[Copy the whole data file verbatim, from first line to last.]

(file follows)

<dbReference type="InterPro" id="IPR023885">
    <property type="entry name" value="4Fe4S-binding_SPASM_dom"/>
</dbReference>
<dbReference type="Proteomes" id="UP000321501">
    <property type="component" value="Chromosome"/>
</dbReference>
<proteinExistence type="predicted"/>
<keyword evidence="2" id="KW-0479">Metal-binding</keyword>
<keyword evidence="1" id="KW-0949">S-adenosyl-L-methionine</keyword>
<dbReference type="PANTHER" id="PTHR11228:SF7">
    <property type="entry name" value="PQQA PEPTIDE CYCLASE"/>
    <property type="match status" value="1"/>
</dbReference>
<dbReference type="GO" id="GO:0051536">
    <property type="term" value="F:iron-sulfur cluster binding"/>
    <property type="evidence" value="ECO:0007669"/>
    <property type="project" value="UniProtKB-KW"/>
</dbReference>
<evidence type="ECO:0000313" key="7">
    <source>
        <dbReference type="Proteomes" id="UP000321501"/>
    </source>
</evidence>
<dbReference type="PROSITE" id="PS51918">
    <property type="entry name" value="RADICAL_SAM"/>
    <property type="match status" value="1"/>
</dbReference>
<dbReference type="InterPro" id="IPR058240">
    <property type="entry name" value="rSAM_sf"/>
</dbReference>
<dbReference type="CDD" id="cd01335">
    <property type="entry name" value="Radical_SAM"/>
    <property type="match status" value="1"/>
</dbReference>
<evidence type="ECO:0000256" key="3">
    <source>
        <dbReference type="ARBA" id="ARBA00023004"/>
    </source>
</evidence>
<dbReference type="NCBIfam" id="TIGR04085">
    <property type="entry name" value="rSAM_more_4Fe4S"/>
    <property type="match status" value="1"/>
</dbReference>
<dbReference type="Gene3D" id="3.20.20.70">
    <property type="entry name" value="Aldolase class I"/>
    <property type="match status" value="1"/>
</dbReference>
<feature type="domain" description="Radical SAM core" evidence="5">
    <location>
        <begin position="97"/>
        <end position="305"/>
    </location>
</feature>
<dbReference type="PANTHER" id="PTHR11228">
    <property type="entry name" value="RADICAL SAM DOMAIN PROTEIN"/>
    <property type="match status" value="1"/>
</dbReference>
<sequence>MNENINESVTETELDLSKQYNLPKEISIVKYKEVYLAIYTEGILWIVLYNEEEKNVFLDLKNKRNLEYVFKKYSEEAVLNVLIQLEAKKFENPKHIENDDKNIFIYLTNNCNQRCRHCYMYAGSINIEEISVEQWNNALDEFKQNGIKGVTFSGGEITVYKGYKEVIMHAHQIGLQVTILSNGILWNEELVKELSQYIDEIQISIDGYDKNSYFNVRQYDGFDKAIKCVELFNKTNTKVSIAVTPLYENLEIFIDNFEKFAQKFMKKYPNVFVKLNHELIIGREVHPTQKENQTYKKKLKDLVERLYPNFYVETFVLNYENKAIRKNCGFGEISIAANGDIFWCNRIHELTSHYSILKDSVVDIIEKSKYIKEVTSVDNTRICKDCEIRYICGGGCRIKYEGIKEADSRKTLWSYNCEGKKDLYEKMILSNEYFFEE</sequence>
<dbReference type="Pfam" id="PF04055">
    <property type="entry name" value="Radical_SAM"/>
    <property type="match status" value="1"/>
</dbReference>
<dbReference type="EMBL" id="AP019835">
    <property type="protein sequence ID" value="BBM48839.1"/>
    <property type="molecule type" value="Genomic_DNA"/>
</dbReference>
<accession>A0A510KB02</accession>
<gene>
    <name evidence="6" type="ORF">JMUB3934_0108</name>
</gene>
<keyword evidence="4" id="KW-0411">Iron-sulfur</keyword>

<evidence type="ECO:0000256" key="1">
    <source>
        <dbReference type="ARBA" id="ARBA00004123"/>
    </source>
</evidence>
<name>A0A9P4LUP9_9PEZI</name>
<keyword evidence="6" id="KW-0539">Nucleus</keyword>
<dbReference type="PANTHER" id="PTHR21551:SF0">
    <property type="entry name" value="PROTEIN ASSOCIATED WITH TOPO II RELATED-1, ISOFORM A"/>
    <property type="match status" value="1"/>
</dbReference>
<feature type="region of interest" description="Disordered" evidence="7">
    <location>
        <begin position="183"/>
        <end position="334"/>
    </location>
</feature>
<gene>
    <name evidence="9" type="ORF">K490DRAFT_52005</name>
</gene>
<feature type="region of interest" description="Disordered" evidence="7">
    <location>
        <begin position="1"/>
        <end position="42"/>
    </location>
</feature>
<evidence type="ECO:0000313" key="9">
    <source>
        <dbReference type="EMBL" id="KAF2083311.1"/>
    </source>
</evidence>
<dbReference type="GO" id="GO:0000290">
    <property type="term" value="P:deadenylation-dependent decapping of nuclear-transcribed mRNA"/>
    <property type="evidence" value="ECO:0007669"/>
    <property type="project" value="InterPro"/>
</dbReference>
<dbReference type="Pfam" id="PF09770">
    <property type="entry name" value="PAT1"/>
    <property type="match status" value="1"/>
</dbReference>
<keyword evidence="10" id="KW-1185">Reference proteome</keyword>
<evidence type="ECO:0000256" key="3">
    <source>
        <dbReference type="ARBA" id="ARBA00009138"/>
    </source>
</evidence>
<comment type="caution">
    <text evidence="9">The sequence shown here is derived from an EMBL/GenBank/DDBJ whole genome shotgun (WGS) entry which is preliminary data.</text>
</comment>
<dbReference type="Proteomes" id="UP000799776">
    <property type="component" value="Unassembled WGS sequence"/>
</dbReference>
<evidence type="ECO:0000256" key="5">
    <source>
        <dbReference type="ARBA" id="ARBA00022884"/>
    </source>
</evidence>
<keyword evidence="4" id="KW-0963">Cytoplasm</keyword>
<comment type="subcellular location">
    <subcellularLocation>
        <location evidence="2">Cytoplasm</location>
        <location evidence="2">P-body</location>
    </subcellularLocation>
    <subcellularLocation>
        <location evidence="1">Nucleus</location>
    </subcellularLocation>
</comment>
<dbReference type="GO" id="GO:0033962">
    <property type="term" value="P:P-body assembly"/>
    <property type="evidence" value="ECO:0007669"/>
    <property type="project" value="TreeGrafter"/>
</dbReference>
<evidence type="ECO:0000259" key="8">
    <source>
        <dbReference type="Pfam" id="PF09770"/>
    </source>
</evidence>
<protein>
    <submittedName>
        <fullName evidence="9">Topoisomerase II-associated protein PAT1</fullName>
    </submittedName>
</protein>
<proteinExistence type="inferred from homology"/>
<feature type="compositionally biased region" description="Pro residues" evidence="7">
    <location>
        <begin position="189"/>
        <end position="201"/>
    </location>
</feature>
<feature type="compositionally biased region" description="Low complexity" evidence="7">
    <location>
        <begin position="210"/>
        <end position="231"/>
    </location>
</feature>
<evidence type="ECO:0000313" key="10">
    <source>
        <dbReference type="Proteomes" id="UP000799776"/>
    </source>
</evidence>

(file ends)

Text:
<dbReference type="InterPro" id="IPR023885">
    <property type="entry name" value="4Fe4S-binding_SPASM_dom"/>
</dbReference>
<dbReference type="Proteomes" id="UP000321501">
    <property type="component" value="Chromosome"/>
</dbReference>
<proteinExistence type="predicted"/>
<keyword evidence="2" id="KW-0479">Metal-binding</keyword>
<keyword evidence="1" id="KW-0949">S-adenosyl-L-methionine</keyword>
<dbReference type="PANTHER" id="PTHR11228:SF7">
    <property type="entry name" value="PQQA PEPTIDE CYCLASE"/>
    <property type="match status" value="1"/>
</dbReference>
<dbReference type="GO" id="GO:0051536">
    <property type="term" value="F:iron-sulfur cluster binding"/>
    <property type="evidence" value="ECO:0007669"/>
    <property type="project" value="UniProtKB-KW"/>
</dbReference>
<evidence type="ECO:0000313" key="7">
    <source>
        <dbReference type="Proteomes" id="UP000321501"/>
    </source>
</evidence>
<dbReference type="PROSITE" id="PS51918">
    <property type="entry name" value="RADICAL_SAM"/>
    <property type="match status" value="1"/>
</dbReference>
<dbReference type="InterPro" id="IPR058240">
    <property type="entry name" value="rSAM_sf"/>
</dbReference>
<dbReference type="CDD" id="cd01335">
    <property type="entry name" value="Radical_SAM"/>
    <property type="match status" value="1"/>
</dbReference>
<evidence type="ECO:0000256" key="3">
    <source>
        <dbReference type="ARBA" id="ARBA00023004"/>
    </source>
</evidence>
<dbReference type="NCBIfam" id="TIGR04085">
    <property type="entry name" value="rSAM_more_4Fe4S"/>
    <property type="match status" value="1"/>
</dbReference>
<dbReference type="Gene3D" id="3.20.20.70">
    <property type="entry name" value="Aldolase class I"/>
    <property type="match status" value="1"/>
</dbReference>
<feature type="domain" description="Radical SAM core" evidence="5">
    <location>
        <begin position="97"/>
        <end position="305"/>
    </location>
</feature>
<dbReference type="PANTHER" id="PTHR11228">
    <property type="entry name" value="RADICAL SAM DOMAIN PROTEIN"/>
    <property type="match status" value="1"/>
</dbReference>
<sequence>MNENINESVTETELDLSKQYNLPKEISIVKYKEVYLAIYTEGILWIVLYNEEEKNVFLDLKNKRNLEYVFKKYSEEAVLNVLIQLEAKKFENPKHIENDDKNIFIYLTNNCNQRCRHCYMYAGSINIEEISVEQWNNALDEFKQNGIKGVTFSGGEITVYKGYKEVIMHAHQIGLQVTILSNGILWNEELVKELSQYIDEIQISIDGYDKNSYFNVRQYDGFDKAIKCVELFNKTNTKVSIAVTPLYENLEIFIDNFEKFAQKFMKKYPNVFVKLNHELIIGREVHPTQKENQTYKKKLKDLVERLYPNFYVETFVLNYENKAIRKNCGFGEISIAANGDIFWCNRIHELTSHYSILKDSVVDIIEKSKYIKEVTSVDNTRICKDCEIRYICGGGCRIKYEGIKEADSRKTLWSYNCEGKKDLYEKMILSNEYFFEE</sequence>
<dbReference type="Pfam" id="PF04055">
    <property type="entry name" value="Radical_SAM"/>
    <property type="match status" value="1"/>
</dbReference>
<dbReference type="EMBL" id="AP019835">
    <property type="protein sequence ID" value="BBM48839.1"/>
    <property type="molecule type" value="Genomic_DNA"/>
</dbReference>
<accession>A0A510KB02</accession>
<gene>
    <name evidence="6" type="ORF">JMUB3934_0108</name>
</gene>
<keyword evidence="4" id="KW-0411">Iron-sulfur</keyword>

<evidence type="ECO:0000256" key="1">
    <source>
        <dbReference type="ARBA" id="ARBA00004123"/>
    </source>
</evidence>
<name>A0A9P4LUP9_9PEZI</name>
<keyword evidence="6" id="KW-0539">Nucleus</keyword>
<dbReference type="PANTHER" id="PTHR21551:SF0">
    <property type="entry name" value="PROTEIN ASSOCIATED WITH TOPO II RELATED-1, ISOFORM A"/>
    <property type="match status" value="1"/>
</dbReference>
<feature type="region of interest" description="Disordered" evidence="7">
    <location>
        <begin position="183"/>
        <end position="334"/>
    </location>
</feature>
<gene>
    <name evidence="9" type="ORF">K490DRAFT_52005</name>
</gene>
<feature type="region of interest" description="Disordered" evidence="7">
    <location>
        <begin position="1"/>
        <end position="42"/>
    </location>
</feature>
<evidence type="ECO:0000313" key="9">
    <source>
        <dbReference type="EMBL" id="KAF2083311.1"/>
    </source>
</evidence>
<dbReference type="GO" id="GO:0000290">
    <property type="term" value="P:deadenylation-dependent decapping of nuclear-transcribed mRNA"/>
    <property type="evidence" value="ECO:0007669"/>
    <property type="project" value="InterPro"/>
</dbReference>
<dbReference type="Pfam" id="PF09770">
    <property type="entry name" value="PAT1"/>
    <property type="match status" value="1"/>
</dbReference>
<keyword evidence="10" id="KW-1185">Reference proteome</keyword>
<evidence type="ECO:0000256" key="3">
    <source>
        <dbReference type="ARBA" id="ARBA00009138"/>
    </source>
</evidence>
<comment type="caution">
    <text evidence="9">The sequence shown here is derived from an EMBL/GenBank/DDBJ whole genome shotgun (WGS) entry which is preliminary data.</text>
</comment>
<dbReference type="Proteomes" id="UP000799776">
    <property type="component" value="Unassembled WGS sequence"/>
</dbReference>
<evidence type="ECO:0000256" key="5">
    <source>
        <dbReference type="ARBA" id="ARBA00022884"/>
    </source>
</evidence>
<keyword evidence="4" id="KW-0963">Cytoplasm</keyword>
<comment type="subcellular location">
    <subcellularLocation>
        <location evidence="2">Cytoplasm</location>
        <location evidence="2">P-body</location>
    </subcellularLocation>
    <subcellularLocation>
        <location evidence="1">Nucleus</location>
    </subcellularLocation>
</comment>
<dbReference type="GO" id="GO:0033962">
    <property type="term" value="P:P-body assembly"/>
    <property type="evidence" value="ECO:0007669"/>
    <property type="project" value="TreeGrafter"/>
</dbReference>
<evidence type="ECO:0000259" key="8">
    <source>
        <dbReference type="Pfam" id="PF09770"/>
    </source>
</evidence>
<protein>
    <submittedName>
        <fullName evidence="9">Topoisomerase II-associated protein PAT1</fullName>
    </submittedName>
</protein>
<proteinExistence type="inferred from homology"/>
<feature type="compositionally biased region" description="Pro residues" evidence="7">
    <location>
        <begin position="189"/>
        <end position="201"/>
    </location>
</feature>
<feature type="compositionally biased region" description="Low complexity" evidence="7">
    <location>
        <begin position="210"/>
        <end position="231"/>
    </location>
</feature>
<evidence type="ECO:0000313" key="10">
    <source>
        <dbReference type="Proteomes" id="UP000799776"/>
    </source>
</evidence>